3. Shared-memory multiprocessors architecture and programming
    This unit introduces the UMA (uniform memory access time) and NUMA (non-uniform memory access time) shared-memory multiprocessor architectures, including bus and directory-based consistency mechanisms and the support for synchronization using atomic instructions. It also presents the architecture of a node within a cluster architecture and the components that make it up (processors with multiple execution cores, memory and buses). Parallelization of applications using the tasking model in OpenMP.
  4. Distributed-memory multiprocessor architecture and programming
    This unit presents multiprocessor architectures of distributed memory based on message-passing through a scalable interconnection network. Parallelization of applications with the MPI programming model.
  5. Accelerators for artificial intelligence applications
    This unit presents the architectures aimed at accelerating the most characteristic computing kernels in artificial intelligence applications: GPU (Graphics Processing Units), TPU (Tensor Processing Units), ... and their integration in the shared-memory nodes of a cluster architecture. Use case: accelerators for Deep Learning environments.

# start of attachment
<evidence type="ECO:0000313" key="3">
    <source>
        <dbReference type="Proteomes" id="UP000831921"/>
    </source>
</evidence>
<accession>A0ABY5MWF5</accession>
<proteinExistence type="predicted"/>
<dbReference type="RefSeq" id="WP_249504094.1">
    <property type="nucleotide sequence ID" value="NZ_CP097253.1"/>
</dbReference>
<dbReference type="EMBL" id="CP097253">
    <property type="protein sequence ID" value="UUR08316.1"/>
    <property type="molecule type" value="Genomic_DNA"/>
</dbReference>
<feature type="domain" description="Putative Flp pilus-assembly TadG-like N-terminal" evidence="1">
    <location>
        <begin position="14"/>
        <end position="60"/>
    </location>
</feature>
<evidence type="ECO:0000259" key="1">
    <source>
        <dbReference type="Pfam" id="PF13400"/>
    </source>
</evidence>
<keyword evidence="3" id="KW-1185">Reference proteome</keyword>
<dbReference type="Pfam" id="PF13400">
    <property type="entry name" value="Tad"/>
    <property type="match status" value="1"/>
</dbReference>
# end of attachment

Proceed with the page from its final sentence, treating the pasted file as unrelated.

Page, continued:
Activities

Activity Evaluation act


Execution models, performance metrics and analysis tools

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Objectives: 1 7
Contents:
Theory
2h
Problems
0h
Laboratory
4h
Guided learning
0h
Autonomous learning
6h

Scalar processor architecture and application optimization

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Objectives: 2 7
Contents:
Theory
6h
Problems
0h
Laboratory
4h
Guided learning
0h
Autonomous learning
10h

Shared-memory multiprocessor architecture and OpenMP programming

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Objectives: 3 7 8 6
Contents:
Theory
8h
Problems
0h
Laboratory
8h
Guided learning
0h
Autonomous learning
16h

OpenMP tutorial

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Objectives: 3
Contents:
Theory
0h
Problems
0h
Laboratory
2h
Guided learning
0h
Autonomous learning
2h

Mid-term theory exam


Objectives: 1 2
Week: 6
Type: theory exam
Theory
2h
Problems
0h
Laboratory
0h
Guided learning
0h
Autonomous learning
10h

Distributed-memory multiprocessor architecture and MPI programming

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Objectives: 4 7 8 6
Contents:
Theory
4h
Problems
0h
Laboratory
6h
Guided learning
0h